(8th in this challenge)
“Maybe this could be a new hobby?” Colton’s mother handed him a wrapped pack of fresh colored papers before hunching over the kitchen island onto her pile of purse, keys, and briefcase. He reached slowly from the stool, very conscious of his little flip book that he’d stuffed under himself moments ago. He’d carefully worked on the personal project it contained since walking home from school.
“Origami,” she said, voice muffled by her purse.
“Like the paper planes you like to make.” She extended her arms out, teetering, and Colton couldn’t resist laughing. “Someone at work told me you could find a lot of how-to videos on YouTube. Anyway, two onions and one garlic clove, please?”
He held the flip book under the paper as he got up, kissed her head as she leaned up. “Oh, make it two cloves.”
When all had been chopped, Colton turned on a gas burner but it didn’t ignite. The little pyromaniac in him—in almost all pre-teen boys—excited. He reached for a match, lit two and watched them burn to his fingers before leaning to the burner with a third. VFFF! said the burner. (VFFF! said the expression on his face.) He wetted and trashed the matches, began dinner as normal. In stolen moments, alone and at his mother’s side, he played with the height of the flame.
A month passed of afterschool origami boxes, flowers, and animals, and Colton had used up the last of the origami paper building a three-dimensional swan. He needed a few more pieces to complete it, though. As he searched, he dreamed of bringing his origami to life somehow, that the animals he’d created would animate with his breath, with his power. He skipped to the thought of it up the back staircase to his mom’s too-clean, too-organized office. The printer tray was empty and the magazines and returned school work of his in the hall recycling bin was unsuitable. He walked up the attic stairs.
He enjoyed the warm air embracing his air-conditioned body. It was brighter up here than in the rest of the house, sunlight looking in from above the neighborhood. A chain on the inside of the door wrapped, startling Colton. He’d never understood why there was a chain lock and even a deadbolt there. Why would anyone want to keep themselves up here?
He rummaged in boxes of his older artwork until a color across the space caught his eye. He spotted a velvet cube box, waiting on the floor just behind a larger box in a way that made it seem to be looking around the corner toward him. A mat of dust covered it, adhered to Colton’s hand, somehow adding to the boxes’ intrigue. Opening revealed a cigarette lighter, hefty and old. No part of it could shine in the light, the metal of it rusted, the wooded handle stained dark in the middle and worn smooth. It lit, though, lit a finger-long flame that both excited and scared Colton, caused him to shutter and grin. He closed the cap over the flame, uncapped, and lit it again, repeated. It seemed to challenge the sun with its brightness. Whose was it? Colton wondered. It could’ve been his father’s, though he couldn’t ask (his mother still couldn’t answer a question about the father he’d never known without her face seeming to melt, he eyes squinting out tears so Colton had very reluctantly stopped asking) and he didn’t know what his late uncle or late grandfather would’ve owned. He slipped the lighter into his pocket, though. Someone had to own it now. No fun to live in a box.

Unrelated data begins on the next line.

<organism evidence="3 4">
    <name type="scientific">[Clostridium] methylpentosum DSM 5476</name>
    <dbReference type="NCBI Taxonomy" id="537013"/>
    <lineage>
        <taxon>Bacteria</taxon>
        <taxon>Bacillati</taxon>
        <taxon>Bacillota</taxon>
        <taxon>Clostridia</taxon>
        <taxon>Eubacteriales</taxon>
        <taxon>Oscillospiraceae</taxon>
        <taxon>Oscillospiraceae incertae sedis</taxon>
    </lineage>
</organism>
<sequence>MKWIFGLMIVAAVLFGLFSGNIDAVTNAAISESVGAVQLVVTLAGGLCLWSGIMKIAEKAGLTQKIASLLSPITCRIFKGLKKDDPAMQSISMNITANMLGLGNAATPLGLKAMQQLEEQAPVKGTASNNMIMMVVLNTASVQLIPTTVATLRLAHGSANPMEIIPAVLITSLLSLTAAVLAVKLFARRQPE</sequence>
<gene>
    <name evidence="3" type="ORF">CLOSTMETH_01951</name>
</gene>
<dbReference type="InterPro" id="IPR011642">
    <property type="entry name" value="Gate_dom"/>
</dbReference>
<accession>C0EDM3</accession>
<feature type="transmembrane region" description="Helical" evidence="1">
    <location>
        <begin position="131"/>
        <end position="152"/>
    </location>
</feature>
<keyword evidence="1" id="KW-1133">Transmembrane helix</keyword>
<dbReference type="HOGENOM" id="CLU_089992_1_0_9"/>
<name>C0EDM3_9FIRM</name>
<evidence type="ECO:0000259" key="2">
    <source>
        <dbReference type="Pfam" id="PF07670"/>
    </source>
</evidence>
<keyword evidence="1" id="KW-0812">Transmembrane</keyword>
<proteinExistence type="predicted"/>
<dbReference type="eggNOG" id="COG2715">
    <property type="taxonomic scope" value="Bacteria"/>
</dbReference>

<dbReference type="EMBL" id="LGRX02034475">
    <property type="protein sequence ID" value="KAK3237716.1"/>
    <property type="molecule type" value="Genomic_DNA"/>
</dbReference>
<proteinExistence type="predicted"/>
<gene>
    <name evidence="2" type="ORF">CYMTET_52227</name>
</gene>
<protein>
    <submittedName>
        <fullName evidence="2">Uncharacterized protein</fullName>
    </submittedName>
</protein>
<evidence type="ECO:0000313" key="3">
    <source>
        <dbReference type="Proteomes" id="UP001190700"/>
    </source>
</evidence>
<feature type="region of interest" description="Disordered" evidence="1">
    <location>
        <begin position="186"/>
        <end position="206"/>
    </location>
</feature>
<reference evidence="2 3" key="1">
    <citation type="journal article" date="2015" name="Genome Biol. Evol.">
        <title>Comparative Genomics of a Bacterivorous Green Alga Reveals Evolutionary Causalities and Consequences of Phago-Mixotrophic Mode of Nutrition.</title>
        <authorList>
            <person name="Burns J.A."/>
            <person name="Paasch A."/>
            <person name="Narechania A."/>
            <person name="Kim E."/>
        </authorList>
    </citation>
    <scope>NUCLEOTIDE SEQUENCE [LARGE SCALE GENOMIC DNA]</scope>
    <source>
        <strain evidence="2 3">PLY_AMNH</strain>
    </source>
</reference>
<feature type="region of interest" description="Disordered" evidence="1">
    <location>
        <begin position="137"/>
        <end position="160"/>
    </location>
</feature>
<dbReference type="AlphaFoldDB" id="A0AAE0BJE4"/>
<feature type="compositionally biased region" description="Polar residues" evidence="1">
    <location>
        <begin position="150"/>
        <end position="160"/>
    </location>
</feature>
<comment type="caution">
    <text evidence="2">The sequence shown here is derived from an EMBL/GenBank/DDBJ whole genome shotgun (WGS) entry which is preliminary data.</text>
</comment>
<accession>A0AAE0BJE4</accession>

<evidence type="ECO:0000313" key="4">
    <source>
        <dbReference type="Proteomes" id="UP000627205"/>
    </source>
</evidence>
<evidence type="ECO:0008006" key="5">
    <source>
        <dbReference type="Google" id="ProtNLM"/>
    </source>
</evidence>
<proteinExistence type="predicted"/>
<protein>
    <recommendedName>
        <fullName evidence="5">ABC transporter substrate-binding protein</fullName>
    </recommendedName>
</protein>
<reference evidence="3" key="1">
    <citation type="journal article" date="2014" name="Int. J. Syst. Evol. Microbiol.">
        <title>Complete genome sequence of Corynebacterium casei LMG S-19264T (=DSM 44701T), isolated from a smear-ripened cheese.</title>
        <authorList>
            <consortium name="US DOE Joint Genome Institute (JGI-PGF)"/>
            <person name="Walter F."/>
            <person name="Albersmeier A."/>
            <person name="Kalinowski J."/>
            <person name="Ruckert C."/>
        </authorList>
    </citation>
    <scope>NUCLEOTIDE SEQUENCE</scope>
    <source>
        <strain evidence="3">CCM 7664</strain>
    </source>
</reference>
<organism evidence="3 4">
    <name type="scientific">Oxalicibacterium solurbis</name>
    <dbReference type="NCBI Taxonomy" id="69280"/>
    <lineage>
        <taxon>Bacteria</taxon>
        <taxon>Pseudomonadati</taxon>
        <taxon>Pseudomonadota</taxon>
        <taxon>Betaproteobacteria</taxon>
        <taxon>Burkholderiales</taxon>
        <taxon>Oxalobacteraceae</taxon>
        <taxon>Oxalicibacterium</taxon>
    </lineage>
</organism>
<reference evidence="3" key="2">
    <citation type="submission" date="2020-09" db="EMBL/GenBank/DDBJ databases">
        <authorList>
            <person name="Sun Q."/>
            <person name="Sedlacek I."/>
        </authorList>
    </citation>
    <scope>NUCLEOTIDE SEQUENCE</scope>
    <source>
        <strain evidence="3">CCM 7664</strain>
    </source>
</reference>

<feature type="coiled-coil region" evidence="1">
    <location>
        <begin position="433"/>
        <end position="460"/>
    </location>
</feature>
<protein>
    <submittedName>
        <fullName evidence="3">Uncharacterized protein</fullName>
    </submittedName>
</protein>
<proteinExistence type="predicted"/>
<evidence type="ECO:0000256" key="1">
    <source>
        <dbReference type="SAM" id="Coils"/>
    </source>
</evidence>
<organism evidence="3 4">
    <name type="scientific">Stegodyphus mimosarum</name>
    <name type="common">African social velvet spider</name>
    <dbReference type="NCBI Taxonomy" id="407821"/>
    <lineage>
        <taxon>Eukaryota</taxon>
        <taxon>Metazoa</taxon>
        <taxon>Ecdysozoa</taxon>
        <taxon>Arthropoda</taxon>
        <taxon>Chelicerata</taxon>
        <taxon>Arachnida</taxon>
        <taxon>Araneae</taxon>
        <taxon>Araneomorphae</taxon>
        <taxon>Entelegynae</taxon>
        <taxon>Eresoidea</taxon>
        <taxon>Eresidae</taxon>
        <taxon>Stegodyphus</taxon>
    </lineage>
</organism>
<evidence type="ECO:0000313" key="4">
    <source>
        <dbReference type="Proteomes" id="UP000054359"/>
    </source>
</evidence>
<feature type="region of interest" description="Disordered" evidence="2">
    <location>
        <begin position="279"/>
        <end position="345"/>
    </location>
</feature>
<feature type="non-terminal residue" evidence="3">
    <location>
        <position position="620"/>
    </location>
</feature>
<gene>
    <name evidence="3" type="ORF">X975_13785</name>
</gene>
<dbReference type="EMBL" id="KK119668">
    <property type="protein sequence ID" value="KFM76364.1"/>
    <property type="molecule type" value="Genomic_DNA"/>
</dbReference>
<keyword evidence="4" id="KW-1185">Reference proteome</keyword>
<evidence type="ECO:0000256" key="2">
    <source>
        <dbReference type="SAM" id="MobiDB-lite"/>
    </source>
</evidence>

He found a sheet of orange construction paper perfect for the swan and completed it soon after downstairs. He hadn’t heard the phone ring while in the attic but the message was from his mother telling him she’d be an hour late. He admired the swan, turning it, adjusting pieces here and there to make it more admirable. He took a photo with the camera for his mother, then reached for the drawer with the matches. Once finished with an animal, he’d set it on fire—though he’d told his mother he’d given it away at school. But, wait! he had a lighter now. He retrieved a cookie sheet with more energy than usual, placed the swan on it just so, then lit the match. He had to hold the lighter at a distance as he lit the tail feathers, fearing it would catch the whole body on fire with the long flame and diminish the time he could enjoy watching it burn. A smoldering line rippled with the rapidity of a cartoon fuse, graying the tail to ash. But the tail sustained shape instead of curling into disintegration, perhaps because of the thickness of the pieces. The body sustained even while engulfed by the color gray, neither shriveling nor inflating. An orange flame swelled in one small place in the breast of the swan, where a heart would be. It swelled inside with a tiny explosion that worried Colton. He stepped back. When the light ended, the body of the swan returned to paper as if he hadn’t lit it on fire at all, all with such quickness that Colton hadn’t seen how the gray turned to white. He looked in his hand, wondering if his palm was truly sensing the shape and coolness of the lighter’s wooden handle. Then the wings began to move. The swan waddled in the cookie sheet, as if waves rocked beneath it. Its neck stretched in Colton’s direction. Before he could wonder, the swan shot toward him. He ducked as it circled back toward the kitchen into the dining room without noise.
TO BE CONTINUED as COMPANION
Was too big. It tried to shorten it, and then it grew. Several influences right now but for now just thinking of one of the kids that I was manny for in the fall. He seemed very lonely and made origami swans. (Colton Haynes as Jackson from ‘Teen Wolf’ is also an inspiration…soon…).